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Shared Constitutional Interpretation

By Michael C. Dorf and Barry Friedman

Abstract

In United States v. Dickerson the Supreme Court reaffirmed its decision in Miranda v. Arizona, stating that it was a \u27constitutional decision\u27 and, thus, not subject to congressional overruling. At the same time, the Dickerson Court reiterated Miranda\u27s \u22invitation\u22 to \u22Congress and the States to . . . search for . . . other procedures which are at least as effective\u22 as the Court\u27s prescribed warnings in protecting the suspect\u27s rights. This article uses Dickerson as a lens through which to examine the possibilities of shared constitutional interpretation. After all, the Court that decided Dickerson has, in recent years, been extremely jealous of its prerogative in having the last word as to the Constitution\u27s meaning. What then, does the \u22invitation\u22 in Miranda and Dickerson really mean? The authors argue that constitutional experimentation is to be applauded, but its success depends upon institutional humility and mutual respect. First, the article explains that Miranda is best understood as establishing a suspect\u27s constitutional right to notice of the right to silence and a constitutional right to procedures adequate to ensure a continuous opportunity to exercise the right to silence. Understanding Miranda\u27s core as a bedrock constitutional rule obviates the need to engage in the familiar debate about \u22prophylactic\u22 rules. Second, the article uses a series of hypothetical statutes requiring videotaping of confessions and prohibiting the presence of counsel, to examine the shared opportunities and responsibilities of Congress, the States and other government actors in interpreting the meaning of the \u22Miranda\u22 rule. The authors conclude that notwithstanding the Supreme Court\u27s recent rulings narrowing the scope of congressional power and expanding its own power at the expense of all other constitutional actors, considerable room remains for non-judicial actors to participate in the elaboration of constitutional meaning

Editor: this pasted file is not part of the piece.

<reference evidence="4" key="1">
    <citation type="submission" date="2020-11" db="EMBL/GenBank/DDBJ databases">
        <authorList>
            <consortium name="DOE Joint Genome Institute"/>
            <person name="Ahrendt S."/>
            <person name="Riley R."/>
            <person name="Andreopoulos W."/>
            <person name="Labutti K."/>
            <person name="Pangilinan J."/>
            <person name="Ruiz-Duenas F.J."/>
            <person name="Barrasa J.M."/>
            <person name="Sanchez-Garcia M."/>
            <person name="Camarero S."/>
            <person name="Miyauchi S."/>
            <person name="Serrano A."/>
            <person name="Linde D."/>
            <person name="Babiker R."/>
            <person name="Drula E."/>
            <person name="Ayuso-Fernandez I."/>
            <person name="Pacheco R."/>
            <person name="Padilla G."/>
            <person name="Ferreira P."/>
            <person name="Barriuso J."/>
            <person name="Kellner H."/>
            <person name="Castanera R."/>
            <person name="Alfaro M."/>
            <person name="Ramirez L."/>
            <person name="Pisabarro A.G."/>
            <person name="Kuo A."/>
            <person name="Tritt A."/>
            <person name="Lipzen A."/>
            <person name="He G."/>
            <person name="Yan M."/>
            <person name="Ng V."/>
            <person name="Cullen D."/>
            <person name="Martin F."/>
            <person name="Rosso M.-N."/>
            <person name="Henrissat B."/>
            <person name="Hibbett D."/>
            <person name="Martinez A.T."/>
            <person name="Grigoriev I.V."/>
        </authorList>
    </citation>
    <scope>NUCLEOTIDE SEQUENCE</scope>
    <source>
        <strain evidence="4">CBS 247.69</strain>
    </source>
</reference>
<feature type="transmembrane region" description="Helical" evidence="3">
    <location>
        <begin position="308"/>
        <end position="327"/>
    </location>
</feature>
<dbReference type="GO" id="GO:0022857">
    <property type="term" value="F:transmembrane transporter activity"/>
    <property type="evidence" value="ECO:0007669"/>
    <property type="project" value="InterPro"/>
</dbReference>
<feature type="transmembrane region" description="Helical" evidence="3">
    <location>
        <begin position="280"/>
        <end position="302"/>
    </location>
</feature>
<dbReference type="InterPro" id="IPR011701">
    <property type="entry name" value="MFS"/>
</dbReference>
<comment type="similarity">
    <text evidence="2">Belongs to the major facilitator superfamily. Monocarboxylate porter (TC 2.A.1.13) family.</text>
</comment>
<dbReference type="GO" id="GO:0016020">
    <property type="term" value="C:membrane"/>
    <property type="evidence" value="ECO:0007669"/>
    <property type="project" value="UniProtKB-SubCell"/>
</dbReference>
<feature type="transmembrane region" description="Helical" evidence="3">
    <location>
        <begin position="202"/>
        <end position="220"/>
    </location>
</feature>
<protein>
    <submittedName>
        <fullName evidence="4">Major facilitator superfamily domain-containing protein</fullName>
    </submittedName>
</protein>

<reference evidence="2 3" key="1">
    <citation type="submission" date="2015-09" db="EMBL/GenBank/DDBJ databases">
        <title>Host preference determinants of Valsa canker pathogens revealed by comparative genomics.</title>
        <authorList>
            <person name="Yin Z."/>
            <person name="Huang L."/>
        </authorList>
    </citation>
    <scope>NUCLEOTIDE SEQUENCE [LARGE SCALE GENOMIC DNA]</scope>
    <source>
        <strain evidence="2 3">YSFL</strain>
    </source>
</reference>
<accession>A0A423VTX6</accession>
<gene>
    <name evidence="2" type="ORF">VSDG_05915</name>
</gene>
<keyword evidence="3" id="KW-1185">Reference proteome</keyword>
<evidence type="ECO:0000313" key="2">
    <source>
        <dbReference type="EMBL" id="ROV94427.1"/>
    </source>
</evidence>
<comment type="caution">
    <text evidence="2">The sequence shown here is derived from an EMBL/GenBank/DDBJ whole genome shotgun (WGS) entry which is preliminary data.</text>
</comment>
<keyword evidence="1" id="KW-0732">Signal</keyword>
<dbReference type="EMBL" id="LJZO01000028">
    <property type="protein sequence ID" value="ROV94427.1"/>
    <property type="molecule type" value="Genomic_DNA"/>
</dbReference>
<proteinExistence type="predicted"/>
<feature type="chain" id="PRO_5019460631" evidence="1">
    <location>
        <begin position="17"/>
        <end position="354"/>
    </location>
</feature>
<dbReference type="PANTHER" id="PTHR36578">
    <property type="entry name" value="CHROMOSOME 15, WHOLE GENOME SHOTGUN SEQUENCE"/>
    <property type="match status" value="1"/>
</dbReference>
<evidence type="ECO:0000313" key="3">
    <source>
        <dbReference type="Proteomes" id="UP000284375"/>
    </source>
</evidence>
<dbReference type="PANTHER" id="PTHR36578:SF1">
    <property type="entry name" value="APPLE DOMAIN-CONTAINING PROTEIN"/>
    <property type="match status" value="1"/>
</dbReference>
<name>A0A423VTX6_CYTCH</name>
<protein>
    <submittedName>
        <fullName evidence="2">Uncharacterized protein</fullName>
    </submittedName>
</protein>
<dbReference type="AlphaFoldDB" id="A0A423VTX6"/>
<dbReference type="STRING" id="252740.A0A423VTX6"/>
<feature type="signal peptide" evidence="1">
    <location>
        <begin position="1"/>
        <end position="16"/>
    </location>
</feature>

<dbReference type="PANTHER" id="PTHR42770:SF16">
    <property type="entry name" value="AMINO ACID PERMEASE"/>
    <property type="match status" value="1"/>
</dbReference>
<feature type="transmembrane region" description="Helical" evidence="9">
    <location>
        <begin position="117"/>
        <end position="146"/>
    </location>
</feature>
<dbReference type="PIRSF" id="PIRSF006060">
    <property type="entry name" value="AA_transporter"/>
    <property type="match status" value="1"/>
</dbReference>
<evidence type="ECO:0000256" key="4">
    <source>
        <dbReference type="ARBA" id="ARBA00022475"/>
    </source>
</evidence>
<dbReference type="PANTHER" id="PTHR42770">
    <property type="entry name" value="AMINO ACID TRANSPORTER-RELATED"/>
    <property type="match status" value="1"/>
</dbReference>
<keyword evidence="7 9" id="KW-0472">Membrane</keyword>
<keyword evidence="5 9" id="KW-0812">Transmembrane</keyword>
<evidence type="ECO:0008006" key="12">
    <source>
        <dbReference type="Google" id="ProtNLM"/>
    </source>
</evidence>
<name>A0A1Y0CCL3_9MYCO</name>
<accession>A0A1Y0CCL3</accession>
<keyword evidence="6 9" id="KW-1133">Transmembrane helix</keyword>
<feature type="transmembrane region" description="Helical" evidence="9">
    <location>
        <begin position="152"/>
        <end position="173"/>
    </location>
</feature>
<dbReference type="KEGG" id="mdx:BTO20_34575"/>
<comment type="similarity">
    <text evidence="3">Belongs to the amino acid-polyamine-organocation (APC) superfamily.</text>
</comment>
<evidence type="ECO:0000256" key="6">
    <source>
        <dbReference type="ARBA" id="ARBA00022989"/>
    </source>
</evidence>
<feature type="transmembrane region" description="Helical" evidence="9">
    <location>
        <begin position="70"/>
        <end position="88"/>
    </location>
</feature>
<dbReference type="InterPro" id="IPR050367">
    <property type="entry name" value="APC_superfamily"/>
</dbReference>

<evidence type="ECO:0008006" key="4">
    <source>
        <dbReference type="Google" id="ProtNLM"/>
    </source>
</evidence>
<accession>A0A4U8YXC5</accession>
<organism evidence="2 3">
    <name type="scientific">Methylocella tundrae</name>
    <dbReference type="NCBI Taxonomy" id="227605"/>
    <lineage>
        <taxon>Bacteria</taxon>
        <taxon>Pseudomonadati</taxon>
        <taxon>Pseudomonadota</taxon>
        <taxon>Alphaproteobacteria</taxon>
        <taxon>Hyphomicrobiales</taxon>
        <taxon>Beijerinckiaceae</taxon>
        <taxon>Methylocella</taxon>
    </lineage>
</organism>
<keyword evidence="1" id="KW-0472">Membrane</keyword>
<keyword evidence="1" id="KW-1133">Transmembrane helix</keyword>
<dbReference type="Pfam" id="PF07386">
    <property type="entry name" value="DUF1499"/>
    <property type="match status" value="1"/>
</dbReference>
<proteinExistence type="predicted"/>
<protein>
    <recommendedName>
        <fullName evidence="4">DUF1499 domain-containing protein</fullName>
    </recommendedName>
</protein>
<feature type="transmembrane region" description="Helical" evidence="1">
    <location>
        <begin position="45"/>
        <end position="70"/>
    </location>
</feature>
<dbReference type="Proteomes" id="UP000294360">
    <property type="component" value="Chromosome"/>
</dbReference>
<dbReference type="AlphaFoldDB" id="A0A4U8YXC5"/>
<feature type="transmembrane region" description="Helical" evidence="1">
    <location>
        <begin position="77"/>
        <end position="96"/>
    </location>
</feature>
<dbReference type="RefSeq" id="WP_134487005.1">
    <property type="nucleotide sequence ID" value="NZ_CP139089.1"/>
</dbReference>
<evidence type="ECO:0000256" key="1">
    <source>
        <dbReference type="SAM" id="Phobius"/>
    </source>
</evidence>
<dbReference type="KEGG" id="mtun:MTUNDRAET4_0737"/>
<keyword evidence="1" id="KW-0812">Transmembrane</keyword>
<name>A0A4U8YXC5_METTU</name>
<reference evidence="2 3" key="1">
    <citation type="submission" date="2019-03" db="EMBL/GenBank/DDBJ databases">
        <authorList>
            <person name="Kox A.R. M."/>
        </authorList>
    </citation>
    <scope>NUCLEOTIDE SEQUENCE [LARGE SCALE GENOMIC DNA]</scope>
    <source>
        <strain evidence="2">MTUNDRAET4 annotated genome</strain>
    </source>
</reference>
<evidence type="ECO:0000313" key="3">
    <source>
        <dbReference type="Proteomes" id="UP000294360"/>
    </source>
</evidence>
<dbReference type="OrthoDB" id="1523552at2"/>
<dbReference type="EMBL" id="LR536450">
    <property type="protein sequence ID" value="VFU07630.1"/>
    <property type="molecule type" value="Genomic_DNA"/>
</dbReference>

Topics: United States v. Dickerson, Constitutional Law
Publisher: Scholarship@Cornell Law: A Digital Repository
Year: 2000
OAI identifier: oai:scholarship.law.cornell.edu:facpub-1090
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